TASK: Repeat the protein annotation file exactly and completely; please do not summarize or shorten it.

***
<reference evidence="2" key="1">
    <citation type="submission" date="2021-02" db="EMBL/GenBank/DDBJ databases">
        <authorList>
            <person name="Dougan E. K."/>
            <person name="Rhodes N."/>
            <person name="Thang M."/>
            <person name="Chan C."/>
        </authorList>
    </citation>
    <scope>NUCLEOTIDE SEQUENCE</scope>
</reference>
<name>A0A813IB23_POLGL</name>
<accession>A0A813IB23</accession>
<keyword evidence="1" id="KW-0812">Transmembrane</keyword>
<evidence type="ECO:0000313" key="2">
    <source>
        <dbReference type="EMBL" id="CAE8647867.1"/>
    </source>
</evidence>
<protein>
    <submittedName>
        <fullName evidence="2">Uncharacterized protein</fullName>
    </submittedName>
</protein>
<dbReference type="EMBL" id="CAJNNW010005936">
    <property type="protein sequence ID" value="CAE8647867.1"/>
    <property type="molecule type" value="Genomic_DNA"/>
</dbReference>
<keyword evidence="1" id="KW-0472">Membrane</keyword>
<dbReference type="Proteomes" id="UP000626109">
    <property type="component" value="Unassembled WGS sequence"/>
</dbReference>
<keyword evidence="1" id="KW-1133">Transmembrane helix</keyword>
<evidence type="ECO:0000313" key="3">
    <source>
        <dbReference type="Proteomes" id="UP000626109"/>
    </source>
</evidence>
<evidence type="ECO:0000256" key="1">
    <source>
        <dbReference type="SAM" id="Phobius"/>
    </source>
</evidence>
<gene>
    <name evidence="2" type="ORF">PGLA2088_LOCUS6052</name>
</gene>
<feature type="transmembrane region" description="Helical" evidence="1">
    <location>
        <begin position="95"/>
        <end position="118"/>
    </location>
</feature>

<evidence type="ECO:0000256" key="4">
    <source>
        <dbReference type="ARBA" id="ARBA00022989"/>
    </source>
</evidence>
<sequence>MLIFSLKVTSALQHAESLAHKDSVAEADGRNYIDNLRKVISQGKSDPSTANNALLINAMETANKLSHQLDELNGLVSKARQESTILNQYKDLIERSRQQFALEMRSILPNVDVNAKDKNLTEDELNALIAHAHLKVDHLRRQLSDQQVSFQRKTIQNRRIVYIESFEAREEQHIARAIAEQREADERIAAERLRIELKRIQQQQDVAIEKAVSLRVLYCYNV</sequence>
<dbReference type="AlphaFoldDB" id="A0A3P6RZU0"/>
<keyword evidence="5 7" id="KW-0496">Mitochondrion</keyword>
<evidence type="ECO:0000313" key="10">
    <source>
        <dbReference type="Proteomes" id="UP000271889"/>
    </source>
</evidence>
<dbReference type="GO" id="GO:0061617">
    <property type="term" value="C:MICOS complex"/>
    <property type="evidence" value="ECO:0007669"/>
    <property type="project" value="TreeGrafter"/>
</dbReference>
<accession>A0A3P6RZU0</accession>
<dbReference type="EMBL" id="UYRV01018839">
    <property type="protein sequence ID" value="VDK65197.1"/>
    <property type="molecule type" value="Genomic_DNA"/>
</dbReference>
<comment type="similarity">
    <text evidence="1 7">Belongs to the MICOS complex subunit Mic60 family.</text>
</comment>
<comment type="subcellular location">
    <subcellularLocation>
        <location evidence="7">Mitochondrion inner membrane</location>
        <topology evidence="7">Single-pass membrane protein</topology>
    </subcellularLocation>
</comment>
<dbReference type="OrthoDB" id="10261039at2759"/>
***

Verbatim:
<reference evidence="2" key="1">
    <citation type="submission" date="2021-02" db="EMBL/GenBank/DDBJ databases">
        <authorList>
            <person name="Dougan E. K."/>
            <person name="Rhodes N."/>
            <person name="Thang M."/>
            <person name="Chan C."/>
        </authorList>
    </citation>
    <scope>NUCLEOTIDE SEQUENCE</scope>
</reference>
<name>A0A813IB23_POLGL</name>
<accession>A0A813IB23</accession>
<keyword evidence="1" id="KW-0812">Transmembrane</keyword>
<evidence type="ECO:0000313" key="2">
    <source>
        <dbReference type="EMBL" id="CAE8647867.1"/>
    </source>
</evidence>
<protein>
    <submittedName>
        <fullName evidence="2">Uncharacterized protein</fullName>
    </submittedName>
</protein>
<dbReference type="EMBL" id="CAJNNW010005936">
    <property type="protein sequence ID" value="CAE8647867.1"/>
    <property type="molecule type" value="Genomic_DNA"/>
</dbReference>
<keyword evidence="1" id="KW-0472">Membrane</keyword>
<dbReference type="Proteomes" id="UP000626109">
    <property type="component" value="Unassembled WGS sequence"/>
</dbReference>
<keyword evidence="1" id="KW-1133">Transmembrane helix</keyword>
<evidence type="ECO:0000313" key="3">
    <source>
        <dbReference type="Proteomes" id="UP000626109"/>
    </source>
</evidence>
<evidence type="ECO:0000256" key="1">
    <source>
        <dbReference type="SAM" id="Phobius"/>
    </source>
</evidence>
<gene>
    <name evidence="2" type="ORF">PGLA2088_LOCUS6052</name>
</gene>
<feature type="transmembrane region" description="Helical" evidence="1">
    <location>
        <begin position="95"/>
        <end position="118"/>
    </location>
</feature>

<evidence type="ECO:0000256" key="4">
    <source>
        <dbReference type="ARBA" id="ARBA00022989"/>
    </source>
</evidence>
<sequence>MLIFSLKVTSALQHAESLAHKDSVAEADGRNYIDNLRKVISQGKSDPSTANNALLINAMETANKLSHQLDELNGLVSKARQESTILNQYKDLIERSRQQFALEMRSILPNVDVNAKDKNLTEDELNALIAHAHLKVDHLRRQLSDQQVSFQRKTIQNRRIVYIESFEAREEQHIARAIAEQREADERIAAERLRIELKRIQQQQDVAIEKAVSLRVLYCYNV</sequence>
<dbReference type="AlphaFoldDB" id="A0A3P6RZU0"/>
<keyword evidence="5 7" id="KW-0496">Mitochondrion</keyword>
<evidence type="ECO:0000313" key="10">
    <source>
        <dbReference type="Proteomes" id="UP000271889"/>
    </source>
</evidence>
<dbReference type="GO" id="GO:0061617">
    <property type="term" value="C:MICOS complex"/>
    <property type="evidence" value="ECO:0007669"/>
    <property type="project" value="TreeGrafter"/>
</dbReference>
<accession>A0A3P6RZU0</accession>
<dbReference type="EMBL" id="UYRV01018839">
    <property type="protein sequence ID" value="VDK65197.1"/>
    <property type="molecule type" value="Genomic_DNA"/>
</dbReference>
<comment type="similarity">
    <text evidence="1 7">Belongs to the MICOS complex subunit Mic60 family.</text>
</comment>
<comment type="subcellular location">
    <subcellularLocation>
        <location evidence="7">Mitochondrion inner membrane</location>
        <topology evidence="7">Single-pass membrane protein</topology>
    </subcellularLocation>
</comment>
<dbReference type="OrthoDB" id="10261039at2759"/>